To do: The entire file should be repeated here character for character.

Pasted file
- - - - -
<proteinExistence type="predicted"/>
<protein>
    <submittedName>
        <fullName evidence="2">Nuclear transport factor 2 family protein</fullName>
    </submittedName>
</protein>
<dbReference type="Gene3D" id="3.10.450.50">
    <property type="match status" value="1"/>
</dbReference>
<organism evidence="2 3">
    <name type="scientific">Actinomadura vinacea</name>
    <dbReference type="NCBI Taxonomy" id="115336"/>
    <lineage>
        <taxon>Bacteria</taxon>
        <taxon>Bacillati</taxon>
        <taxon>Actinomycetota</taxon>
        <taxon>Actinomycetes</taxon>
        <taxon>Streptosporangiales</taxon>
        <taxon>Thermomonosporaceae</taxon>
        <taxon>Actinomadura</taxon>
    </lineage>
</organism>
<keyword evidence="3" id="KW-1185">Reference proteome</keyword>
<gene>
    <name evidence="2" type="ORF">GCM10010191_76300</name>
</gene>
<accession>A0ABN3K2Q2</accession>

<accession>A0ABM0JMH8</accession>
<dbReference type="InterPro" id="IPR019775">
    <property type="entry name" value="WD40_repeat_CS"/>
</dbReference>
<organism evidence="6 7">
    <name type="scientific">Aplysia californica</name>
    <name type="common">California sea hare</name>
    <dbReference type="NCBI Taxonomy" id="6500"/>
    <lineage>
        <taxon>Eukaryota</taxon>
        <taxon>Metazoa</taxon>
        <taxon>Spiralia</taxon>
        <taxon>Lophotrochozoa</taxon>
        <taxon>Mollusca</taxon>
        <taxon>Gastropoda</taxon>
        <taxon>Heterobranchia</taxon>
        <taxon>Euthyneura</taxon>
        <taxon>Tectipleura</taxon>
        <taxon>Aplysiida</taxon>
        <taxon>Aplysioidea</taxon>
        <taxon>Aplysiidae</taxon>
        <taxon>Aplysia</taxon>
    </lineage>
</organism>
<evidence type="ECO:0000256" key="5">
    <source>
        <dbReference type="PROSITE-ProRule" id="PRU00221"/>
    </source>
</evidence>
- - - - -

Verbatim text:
<proteinExistence type="predicted"/>
<protein>
    <submittedName>
        <fullName evidence="2">Nuclear transport factor 2 family protein</fullName>
    </submittedName>
</protein>
<dbReference type="Gene3D" id="3.10.450.50">
    <property type="match status" value="1"/>
</dbReference>
<organism evidence="2 3">
    <name type="scientific">Actinomadura vinacea</name>
    <dbReference type="NCBI Taxonomy" id="115336"/>
    <lineage>
        <taxon>Bacteria</taxon>
        <taxon>Bacillati</taxon>
        <taxon>Actinomycetota</taxon>
        <taxon>Actinomycetes</taxon>
        <taxon>Streptosporangiales</taxon>
        <taxon>Thermomonosporaceae</taxon>
        <taxon>Actinomadura</taxon>
    </lineage>
</organism>
<keyword evidence="3" id="KW-1185">Reference proteome</keyword>
<gene>
    <name evidence="2" type="ORF">GCM10010191_76300</name>
</gene>
<accession>A0ABN3K2Q2</accession>

<accession>A0ABM0JMH8</accession>
<dbReference type="InterPro" id="IPR019775">
    <property type="entry name" value="WD40_repeat_CS"/>
</dbReference>
<organism evidence="6 7">
    <name type="scientific">Aplysia californica</name>
    <name type="common">California sea hare</name>
    <dbReference type="NCBI Taxonomy" id="6500"/>
    <lineage>
        <taxon>Eukaryota</taxon>
        <taxon>Metazoa</taxon>
        <taxon>Spiralia</taxon>
        <taxon>Lophotrochozoa</taxon>
        <taxon>Mollusca</taxon>
        <taxon>Gastropoda</taxon>
        <taxon>Heterobranchia</taxon>
        <taxon>Euthyneura</taxon>
        <taxon>Tectipleura</taxon>
        <taxon>Aplysiida</taxon>
        <taxon>Aplysioidea</taxon>
        <taxon>Aplysiidae</taxon>
        <taxon>Aplysia</taxon>
    </lineage>
</organism>
<evidence type="ECO:0000256" key="5">
    <source>
        <dbReference type="PROSITE-ProRule" id="PRU00221"/>
    </source>
</evidence>